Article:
Charlie Glotzbach’s record-setting Bristol run was his fourth and final career premier series race victory. Photo courtesy of NASCAR Archives & Research Center via Getty Images.

8. Throwing Caution to the Wind

One of the most remarkable races at Bristol was the 1971 Volunteer 500, won by Charlie Glotzbach, who finished three laps ahead of Hall of Famer Bobby Allison (2011) and six laps ahead of third-place Richard Petty (2010). In the 119 races run to date at Bristol, it is the only one that went caution-free for all 500 laps. Glotzbach’s average speed of 101.074 mph remains the track record nearly half a century later. The victory was worth $5,675.

In the 1973 Southeastern 500, Cale Yarborough was never passed in the entire race. Photo courtesy of NASCAR Archives & Research Center/ CQ-Roll Call Group via Getty Images.

7. Dropping the Hammer

Bristol was always a great track for Hall of Famer Cale Yarborough (2012), who won nine races on the Tennessee short track. Those nine victories tie Bristol with Daytona International Speedway as the two tracks where he won the most races. In the 1973 Southeastern 500, Yarborough made history by qualifying on the pole and leading all 500 laps. He remains the only driver to win at Bristol by going flag to flag. In his career, Yarborough led 3,706 laps at Bristol, the most of any track he raced at.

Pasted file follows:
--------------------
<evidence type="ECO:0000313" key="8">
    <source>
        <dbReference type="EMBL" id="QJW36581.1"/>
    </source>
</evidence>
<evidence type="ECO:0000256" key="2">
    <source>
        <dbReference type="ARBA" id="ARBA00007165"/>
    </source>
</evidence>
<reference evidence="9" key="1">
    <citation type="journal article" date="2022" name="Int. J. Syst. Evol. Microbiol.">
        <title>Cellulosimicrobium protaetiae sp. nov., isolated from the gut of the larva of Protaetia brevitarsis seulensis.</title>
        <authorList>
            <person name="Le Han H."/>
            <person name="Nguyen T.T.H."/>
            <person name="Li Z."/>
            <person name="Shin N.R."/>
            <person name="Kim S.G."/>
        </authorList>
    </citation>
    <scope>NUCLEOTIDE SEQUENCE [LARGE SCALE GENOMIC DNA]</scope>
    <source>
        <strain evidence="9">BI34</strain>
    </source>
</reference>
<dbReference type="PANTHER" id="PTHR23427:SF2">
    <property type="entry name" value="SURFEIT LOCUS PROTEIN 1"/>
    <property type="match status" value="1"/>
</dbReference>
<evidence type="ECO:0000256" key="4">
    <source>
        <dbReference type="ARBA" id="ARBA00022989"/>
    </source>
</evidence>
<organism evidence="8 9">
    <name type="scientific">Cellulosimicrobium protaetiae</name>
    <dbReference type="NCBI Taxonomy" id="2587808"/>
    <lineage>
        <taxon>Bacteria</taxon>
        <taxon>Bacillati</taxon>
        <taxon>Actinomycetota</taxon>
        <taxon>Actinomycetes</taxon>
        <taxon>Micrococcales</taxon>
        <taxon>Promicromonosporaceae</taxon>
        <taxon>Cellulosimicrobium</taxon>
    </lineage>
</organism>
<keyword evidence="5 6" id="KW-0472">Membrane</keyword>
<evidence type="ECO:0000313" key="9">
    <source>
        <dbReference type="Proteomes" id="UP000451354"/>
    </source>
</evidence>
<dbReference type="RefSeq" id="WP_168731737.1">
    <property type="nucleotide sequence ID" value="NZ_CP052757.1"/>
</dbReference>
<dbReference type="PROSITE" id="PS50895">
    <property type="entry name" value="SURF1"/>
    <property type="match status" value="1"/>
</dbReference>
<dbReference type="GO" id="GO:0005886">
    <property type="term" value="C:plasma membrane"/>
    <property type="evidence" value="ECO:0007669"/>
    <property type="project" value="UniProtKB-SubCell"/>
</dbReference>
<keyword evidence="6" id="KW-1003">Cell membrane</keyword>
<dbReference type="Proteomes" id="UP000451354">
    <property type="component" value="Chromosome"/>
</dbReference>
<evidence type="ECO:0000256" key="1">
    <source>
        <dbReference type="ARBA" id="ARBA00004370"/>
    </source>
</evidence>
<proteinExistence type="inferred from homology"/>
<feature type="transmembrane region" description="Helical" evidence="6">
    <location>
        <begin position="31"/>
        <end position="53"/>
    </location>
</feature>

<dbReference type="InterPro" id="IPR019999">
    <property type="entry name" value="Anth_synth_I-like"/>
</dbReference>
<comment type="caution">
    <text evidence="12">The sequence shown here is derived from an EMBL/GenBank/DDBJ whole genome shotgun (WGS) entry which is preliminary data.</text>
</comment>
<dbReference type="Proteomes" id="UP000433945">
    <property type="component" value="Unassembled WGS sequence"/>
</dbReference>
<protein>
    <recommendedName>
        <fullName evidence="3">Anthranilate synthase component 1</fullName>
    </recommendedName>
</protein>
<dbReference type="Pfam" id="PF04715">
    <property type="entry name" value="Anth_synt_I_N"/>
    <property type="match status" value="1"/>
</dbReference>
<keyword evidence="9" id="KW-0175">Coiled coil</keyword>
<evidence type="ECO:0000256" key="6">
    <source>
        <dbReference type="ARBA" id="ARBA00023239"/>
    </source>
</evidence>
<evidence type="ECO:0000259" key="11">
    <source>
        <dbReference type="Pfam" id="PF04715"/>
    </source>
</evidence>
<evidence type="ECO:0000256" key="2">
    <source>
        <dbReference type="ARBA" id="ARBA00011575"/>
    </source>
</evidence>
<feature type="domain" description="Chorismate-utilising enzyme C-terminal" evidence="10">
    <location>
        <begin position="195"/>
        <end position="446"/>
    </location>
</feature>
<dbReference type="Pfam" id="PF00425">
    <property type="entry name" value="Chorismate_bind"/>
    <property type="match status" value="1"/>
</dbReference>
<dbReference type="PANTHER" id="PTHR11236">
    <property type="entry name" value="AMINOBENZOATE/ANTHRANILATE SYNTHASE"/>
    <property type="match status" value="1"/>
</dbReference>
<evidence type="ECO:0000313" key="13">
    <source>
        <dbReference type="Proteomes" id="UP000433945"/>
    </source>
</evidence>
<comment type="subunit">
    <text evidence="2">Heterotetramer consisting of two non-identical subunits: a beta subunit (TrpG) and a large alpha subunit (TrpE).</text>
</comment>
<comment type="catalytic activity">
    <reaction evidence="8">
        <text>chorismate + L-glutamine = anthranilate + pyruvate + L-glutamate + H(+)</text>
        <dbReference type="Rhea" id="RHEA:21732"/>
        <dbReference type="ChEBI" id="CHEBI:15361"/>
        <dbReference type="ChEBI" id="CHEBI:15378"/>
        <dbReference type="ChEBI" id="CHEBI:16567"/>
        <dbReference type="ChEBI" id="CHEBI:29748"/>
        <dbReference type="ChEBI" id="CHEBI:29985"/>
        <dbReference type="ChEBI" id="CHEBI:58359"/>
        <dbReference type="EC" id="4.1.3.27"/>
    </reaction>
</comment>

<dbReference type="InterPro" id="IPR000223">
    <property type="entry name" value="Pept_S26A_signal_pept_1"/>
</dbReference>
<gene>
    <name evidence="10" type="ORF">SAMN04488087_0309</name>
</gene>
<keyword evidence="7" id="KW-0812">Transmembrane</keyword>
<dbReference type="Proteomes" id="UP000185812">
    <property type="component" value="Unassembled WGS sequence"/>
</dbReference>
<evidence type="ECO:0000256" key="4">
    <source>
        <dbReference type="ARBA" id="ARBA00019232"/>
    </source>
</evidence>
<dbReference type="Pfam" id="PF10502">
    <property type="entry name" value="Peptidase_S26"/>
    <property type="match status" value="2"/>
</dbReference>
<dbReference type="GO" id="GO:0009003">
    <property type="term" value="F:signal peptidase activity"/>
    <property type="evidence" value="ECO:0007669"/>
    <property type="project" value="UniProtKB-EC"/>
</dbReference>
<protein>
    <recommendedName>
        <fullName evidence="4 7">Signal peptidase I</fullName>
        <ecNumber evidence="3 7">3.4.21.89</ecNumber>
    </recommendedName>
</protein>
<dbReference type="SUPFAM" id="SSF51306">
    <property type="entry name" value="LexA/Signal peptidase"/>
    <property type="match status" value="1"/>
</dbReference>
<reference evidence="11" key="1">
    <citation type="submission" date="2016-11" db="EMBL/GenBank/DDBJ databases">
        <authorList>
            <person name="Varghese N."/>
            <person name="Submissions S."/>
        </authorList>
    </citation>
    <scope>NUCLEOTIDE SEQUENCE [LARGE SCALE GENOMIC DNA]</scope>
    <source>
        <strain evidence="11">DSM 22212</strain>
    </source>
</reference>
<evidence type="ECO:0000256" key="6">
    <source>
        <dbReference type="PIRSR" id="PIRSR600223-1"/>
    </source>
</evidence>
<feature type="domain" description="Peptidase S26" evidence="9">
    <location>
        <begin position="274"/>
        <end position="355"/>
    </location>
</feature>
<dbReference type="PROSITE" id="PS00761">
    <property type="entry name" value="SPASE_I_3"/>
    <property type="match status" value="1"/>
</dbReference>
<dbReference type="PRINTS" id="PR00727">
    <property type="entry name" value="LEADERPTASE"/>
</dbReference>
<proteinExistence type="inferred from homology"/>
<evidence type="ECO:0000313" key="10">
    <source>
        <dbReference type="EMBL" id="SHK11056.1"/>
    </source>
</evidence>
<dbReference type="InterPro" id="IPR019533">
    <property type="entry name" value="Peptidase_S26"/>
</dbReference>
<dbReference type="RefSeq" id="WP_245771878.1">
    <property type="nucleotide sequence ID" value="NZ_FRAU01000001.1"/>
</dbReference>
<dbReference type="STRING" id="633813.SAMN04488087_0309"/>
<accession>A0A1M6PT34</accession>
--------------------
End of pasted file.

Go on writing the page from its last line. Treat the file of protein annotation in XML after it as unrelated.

Together, Darrell Waltrip (right) and Junior Johnson were almost unbeatable at Bristol. Photo courtesy of Racing Photo Archives/Getty Images.

6. The Boss of Bristol

Lots of drivers had success at Bristol, but only one won the most races there. The undisputed King of Bristol among all drivers is Hall of Famer Darrell Waltrip (2012), who won 12 races there, including a remarkable seven in a row from the spring of 1981 to the spring of 1984. Waltrip’s team owner during that streak, Hall of Famer Junior Johnson (2010), was the winning premier series car owner 15 times at Bristol, a track record.

The first Bristol night race set the tone for years of drama to come. Photo courtesy of NASCAR Archives & Research Center via Getty Images.